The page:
Even an enterprise with the harshest, strictest blocking rules in place is likely to leave the door ajar for Google’s search bot software known as a Googlebot.

Googlebots crawl websites collecting data along the way in order to build a searchable index that assures a site will be listed and ranked on the search engine.

Hackers have taken notice of the access afforded to these crawlers and are using spoofed Googlebots to launch application-layer distributed denial of service attacks with greater frequency.

Research released today from web security firm Incapsula identifies this as a growing trend among attackers; for every 25 Googlebot visits, companies are likely to visited by a fake one. Almost a quarter of those phony Googlebots are used in DDoS attacks, elevating it to the third most popular DDoS bot in circulation, according to product evangelist Igal Zeifman.

Zeifman said Incapsula is able to identify Googlebot imposters because Google crawlers come from a pre-determined IP address range. All of the fake ones are considered malicious, and have been used to initiate site scraping, spam and hacking in addition to DDoS.

Zeifman said attackers’ success with this approach is due to a combination of two things.

“One is the assumption you can have indiscriminate protection. Even if you provide harsh blocking rules, and say block all traffic from x country, you still leave some way for Google to get in because you want to appear on Google [search results],” Zeifman said. “Hackers are looking for a loophole. The more advanced [mitigation] tools are able to identify Googlebots, which is done by a cross-verification of IP addresses. But this also shows a low level of understanding by hackers of how modern DDoS protection works. They assume you can’t do IP cross verification.”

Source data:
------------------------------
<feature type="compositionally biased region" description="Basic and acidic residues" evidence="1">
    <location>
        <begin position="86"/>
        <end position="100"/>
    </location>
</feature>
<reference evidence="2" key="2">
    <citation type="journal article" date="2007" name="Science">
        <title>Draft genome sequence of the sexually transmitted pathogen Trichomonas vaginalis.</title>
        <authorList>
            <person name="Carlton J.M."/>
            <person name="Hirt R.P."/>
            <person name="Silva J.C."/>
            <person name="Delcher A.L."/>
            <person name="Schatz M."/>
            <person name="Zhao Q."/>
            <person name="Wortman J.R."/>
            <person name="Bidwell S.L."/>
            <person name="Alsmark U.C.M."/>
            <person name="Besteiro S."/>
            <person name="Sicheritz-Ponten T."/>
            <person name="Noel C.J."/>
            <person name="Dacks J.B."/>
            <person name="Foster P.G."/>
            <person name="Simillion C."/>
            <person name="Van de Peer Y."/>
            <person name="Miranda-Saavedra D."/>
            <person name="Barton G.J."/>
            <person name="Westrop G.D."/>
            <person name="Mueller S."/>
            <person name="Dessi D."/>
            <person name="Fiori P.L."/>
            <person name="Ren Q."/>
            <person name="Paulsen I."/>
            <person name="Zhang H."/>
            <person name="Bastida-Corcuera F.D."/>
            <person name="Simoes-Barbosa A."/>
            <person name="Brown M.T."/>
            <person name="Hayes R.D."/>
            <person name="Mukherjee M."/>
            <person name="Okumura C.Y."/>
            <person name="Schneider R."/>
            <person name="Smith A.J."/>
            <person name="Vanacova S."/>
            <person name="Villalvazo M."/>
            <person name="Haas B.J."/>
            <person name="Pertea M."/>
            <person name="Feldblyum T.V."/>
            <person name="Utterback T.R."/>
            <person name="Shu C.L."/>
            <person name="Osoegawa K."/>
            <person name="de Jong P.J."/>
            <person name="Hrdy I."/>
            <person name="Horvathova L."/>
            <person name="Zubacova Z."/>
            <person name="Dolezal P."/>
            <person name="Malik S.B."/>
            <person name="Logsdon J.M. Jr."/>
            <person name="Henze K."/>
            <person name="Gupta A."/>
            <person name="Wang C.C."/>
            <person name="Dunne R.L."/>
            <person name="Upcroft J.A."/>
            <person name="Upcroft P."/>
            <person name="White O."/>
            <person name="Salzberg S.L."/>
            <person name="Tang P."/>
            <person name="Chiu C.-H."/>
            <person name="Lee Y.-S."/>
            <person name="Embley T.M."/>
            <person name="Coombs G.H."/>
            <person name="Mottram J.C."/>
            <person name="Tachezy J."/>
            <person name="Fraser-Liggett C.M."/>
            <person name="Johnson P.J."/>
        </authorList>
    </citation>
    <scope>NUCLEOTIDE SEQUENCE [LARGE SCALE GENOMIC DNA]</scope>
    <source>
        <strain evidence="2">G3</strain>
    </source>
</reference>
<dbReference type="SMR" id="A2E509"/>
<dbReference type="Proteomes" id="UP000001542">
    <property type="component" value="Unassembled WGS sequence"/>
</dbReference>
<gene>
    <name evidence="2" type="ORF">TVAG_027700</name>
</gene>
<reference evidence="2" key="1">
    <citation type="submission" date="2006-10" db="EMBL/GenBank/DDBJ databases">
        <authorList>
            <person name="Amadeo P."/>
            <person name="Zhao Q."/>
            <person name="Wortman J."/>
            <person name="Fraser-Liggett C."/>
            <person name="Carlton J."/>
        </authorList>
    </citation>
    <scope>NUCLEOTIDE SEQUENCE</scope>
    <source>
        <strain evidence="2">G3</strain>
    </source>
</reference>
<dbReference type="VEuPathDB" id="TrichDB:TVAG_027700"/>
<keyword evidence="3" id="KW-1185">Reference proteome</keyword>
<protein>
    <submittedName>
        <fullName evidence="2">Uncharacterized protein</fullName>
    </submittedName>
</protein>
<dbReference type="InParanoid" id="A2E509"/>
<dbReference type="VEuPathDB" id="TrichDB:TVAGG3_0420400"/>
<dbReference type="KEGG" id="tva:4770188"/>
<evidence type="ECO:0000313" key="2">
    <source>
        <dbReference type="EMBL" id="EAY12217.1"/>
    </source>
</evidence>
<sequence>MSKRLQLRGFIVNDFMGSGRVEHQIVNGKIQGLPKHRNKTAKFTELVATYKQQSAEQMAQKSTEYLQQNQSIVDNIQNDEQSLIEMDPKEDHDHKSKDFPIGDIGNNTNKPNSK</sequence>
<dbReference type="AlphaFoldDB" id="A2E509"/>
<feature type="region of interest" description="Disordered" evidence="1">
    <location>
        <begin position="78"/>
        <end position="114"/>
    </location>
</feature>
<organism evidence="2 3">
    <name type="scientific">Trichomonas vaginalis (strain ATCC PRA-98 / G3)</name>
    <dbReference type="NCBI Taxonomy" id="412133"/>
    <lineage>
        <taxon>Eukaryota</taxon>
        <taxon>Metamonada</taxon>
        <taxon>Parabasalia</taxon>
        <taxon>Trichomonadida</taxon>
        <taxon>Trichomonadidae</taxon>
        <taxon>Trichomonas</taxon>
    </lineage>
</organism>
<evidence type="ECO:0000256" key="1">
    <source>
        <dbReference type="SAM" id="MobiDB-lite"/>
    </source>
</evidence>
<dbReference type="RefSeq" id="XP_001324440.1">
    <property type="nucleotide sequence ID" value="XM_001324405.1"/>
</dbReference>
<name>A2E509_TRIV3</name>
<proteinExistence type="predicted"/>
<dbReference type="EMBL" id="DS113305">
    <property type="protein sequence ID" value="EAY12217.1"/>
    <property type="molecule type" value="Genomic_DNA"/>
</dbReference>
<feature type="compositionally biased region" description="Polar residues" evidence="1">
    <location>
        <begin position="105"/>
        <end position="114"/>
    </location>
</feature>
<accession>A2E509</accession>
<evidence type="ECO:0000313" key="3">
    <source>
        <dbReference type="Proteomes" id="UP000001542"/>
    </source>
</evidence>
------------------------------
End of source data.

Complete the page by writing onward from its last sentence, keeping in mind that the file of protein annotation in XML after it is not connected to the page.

While network-layer DDoS attacks have reached ridiculous proportions with volumes of traffic built on amplification attacks reaching upwards of 400 Gb per second of bad traffic, application-layer attacks don’t require nearly the same level of noise. Attackers can scout out a website’s resources and pinpoint attacks, for example, to continually request a download for a particular form hosted on a site, or make requests of other resource-heavy pages. Website designers tend to over-provision for the number of website visitors per second or minute they anticipate, and that is rarely an outrageous number. Therefore it’s simple for an attacker to send more fake Googlebots at a resource than a page can handle.

“You don’t have to create a big flood to generate 5,000 visits per second,” Zeifman said. “It’s easy to generate 5,000 per second. Layer 7 attacks are more common for sure than Layer 3 or 4 events. The reason is that it’s easier to execute and more dangerous, even in low volumes.”

There have been attacks, Zeifman said, where hackers have used both network-layer and application-layer DDoS tactics simultaneously. Some of those attacks, he said, have also figured out how to beat DDoS mitigations in place for the application layer that require the user to activate a JavaScript object in order to weed out browsers from bots.